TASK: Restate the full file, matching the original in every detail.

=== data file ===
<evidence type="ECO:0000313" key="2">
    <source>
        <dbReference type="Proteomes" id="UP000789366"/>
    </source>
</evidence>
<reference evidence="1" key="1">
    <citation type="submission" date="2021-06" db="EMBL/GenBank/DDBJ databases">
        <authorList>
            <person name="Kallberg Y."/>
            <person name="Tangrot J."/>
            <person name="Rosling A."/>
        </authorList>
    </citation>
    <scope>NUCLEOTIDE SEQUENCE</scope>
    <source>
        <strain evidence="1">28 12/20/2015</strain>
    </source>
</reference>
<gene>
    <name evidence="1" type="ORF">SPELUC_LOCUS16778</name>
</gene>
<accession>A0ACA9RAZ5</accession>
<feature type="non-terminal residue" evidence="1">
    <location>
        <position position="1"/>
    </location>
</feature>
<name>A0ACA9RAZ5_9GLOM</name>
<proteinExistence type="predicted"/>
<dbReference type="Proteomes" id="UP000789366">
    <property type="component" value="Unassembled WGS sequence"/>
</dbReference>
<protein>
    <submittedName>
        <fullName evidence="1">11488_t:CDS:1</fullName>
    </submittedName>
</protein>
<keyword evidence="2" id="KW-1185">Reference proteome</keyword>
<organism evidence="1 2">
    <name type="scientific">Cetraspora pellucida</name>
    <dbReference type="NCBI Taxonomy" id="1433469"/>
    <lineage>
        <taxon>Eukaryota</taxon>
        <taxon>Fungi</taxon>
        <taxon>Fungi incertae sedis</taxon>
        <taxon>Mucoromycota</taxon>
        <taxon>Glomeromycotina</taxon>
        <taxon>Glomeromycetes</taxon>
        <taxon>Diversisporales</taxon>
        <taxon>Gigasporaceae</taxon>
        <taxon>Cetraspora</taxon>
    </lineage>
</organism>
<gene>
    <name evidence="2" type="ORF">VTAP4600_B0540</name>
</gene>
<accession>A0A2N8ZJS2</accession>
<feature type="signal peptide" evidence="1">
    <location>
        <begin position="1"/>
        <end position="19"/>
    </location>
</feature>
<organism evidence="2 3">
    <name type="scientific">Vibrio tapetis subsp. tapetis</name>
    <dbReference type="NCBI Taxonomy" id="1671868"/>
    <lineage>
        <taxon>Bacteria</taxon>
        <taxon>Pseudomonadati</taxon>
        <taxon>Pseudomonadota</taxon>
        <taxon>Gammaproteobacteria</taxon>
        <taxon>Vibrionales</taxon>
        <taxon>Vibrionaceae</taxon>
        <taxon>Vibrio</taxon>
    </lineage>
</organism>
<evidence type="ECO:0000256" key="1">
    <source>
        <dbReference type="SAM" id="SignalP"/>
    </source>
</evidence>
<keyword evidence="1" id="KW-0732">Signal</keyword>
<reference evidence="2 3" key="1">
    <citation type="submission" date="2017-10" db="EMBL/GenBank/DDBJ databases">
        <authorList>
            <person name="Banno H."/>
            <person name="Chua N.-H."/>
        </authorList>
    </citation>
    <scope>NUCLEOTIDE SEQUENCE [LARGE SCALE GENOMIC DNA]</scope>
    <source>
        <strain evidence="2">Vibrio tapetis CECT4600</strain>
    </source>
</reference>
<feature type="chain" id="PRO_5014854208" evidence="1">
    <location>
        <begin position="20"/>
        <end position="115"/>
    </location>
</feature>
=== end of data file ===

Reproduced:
<evidence type="ECO:0000313" key="2">
    <source>
        <dbReference type="Proteomes" id="UP000789366"/>
    </source>
</evidence>
<reference evidence="1" key="1">
    <citation type="submission" date="2021-06" db="EMBL/GenBank/DDBJ databases">
        <authorList>
            <person name="Kallberg Y."/>
            <person name="Tangrot J."/>
            <person name="Rosling A."/>
        </authorList>
    </citation>
    <scope>NUCLEOTIDE SEQUENCE</scope>
    <source>
        <strain evidence="1">28 12/20/2015</strain>
    </source>
</reference>
<gene>
    <name evidence="1" type="ORF">SPELUC_LOCUS16778</name>
</gene>
<accession>A0ACA9RAZ5</accession>
<feature type="non-terminal residue" evidence="1">
    <location>
        <position position="1"/>
    </location>
</feature>
<name>A0ACA9RAZ5_9GLOM</name>
<proteinExistence type="predicted"/>
<dbReference type="Proteomes" id="UP000789366">
    <property type="component" value="Unassembled WGS sequence"/>
</dbReference>
<protein>
    <submittedName>
        <fullName evidence="1">11488_t:CDS:1</fullName>
    </submittedName>
</protein>
<keyword evidence="2" id="KW-1185">Reference proteome</keyword>
<organism evidence="1 2">
    <name type="scientific">Cetraspora pellucida</name>
    <dbReference type="NCBI Taxonomy" id="1433469"/>
    <lineage>
        <taxon>Eukaryota</taxon>
        <taxon>Fungi</taxon>
        <taxon>Fungi incertae sedis</taxon>
        <taxon>Mucoromycota</taxon>
        <taxon>Glomeromycotina</taxon>
        <taxon>Glomeromycetes</taxon>
        <taxon>Diversisporales</taxon>
        <taxon>Gigasporaceae</taxon>
        <taxon>Cetraspora</taxon>
    </lineage>
</organism>
<gene>
    <name evidence="2" type="ORF">VTAP4600_B0540</name>
</gene>
<accession>A0A2N8ZJS2</accession>
<feature type="signal peptide" evidence="1">
    <location>
        <begin position="1"/>
        <end position="19"/>
    </location>
</feature>
<organism evidence="2 3">
    <name type="scientific">Vibrio tapetis subsp. tapetis</name>
    <dbReference type="NCBI Taxonomy" id="1671868"/>
    <lineage>
        <taxon>Bacteria</taxon>
        <taxon>Pseudomonadati</taxon>
        <taxon>Pseudomonadota</taxon>
        <taxon>Gammaproteobacteria</taxon>
        <taxon>Vibrionales</taxon>
        <taxon>Vibrionaceae</taxon>
        <taxon>Vibrio</taxon>
    </lineage>
</organism>
<evidence type="ECO:0000256" key="1">
    <source>
        <dbReference type="SAM" id="SignalP"/>
    </source>
</evidence>
<keyword evidence="1" id="KW-0732">Signal</keyword>
<reference evidence="2 3" key="1">
    <citation type="submission" date="2017-10" db="EMBL/GenBank/DDBJ databases">
        <authorList>
            <person name="Banno H."/>
            <person name="Chua N.-H."/>
        </authorList>
    </citation>
    <scope>NUCLEOTIDE SEQUENCE [LARGE SCALE GENOMIC DNA]</scope>
    <source>
        <strain evidence="2">Vibrio tapetis CECT4600</strain>
    </source>
</reference>
<feature type="chain" id="PRO_5014854208" evidence="1">
    <location>
        <begin position="20"/>
        <end position="115"/>
    </location>
</feature>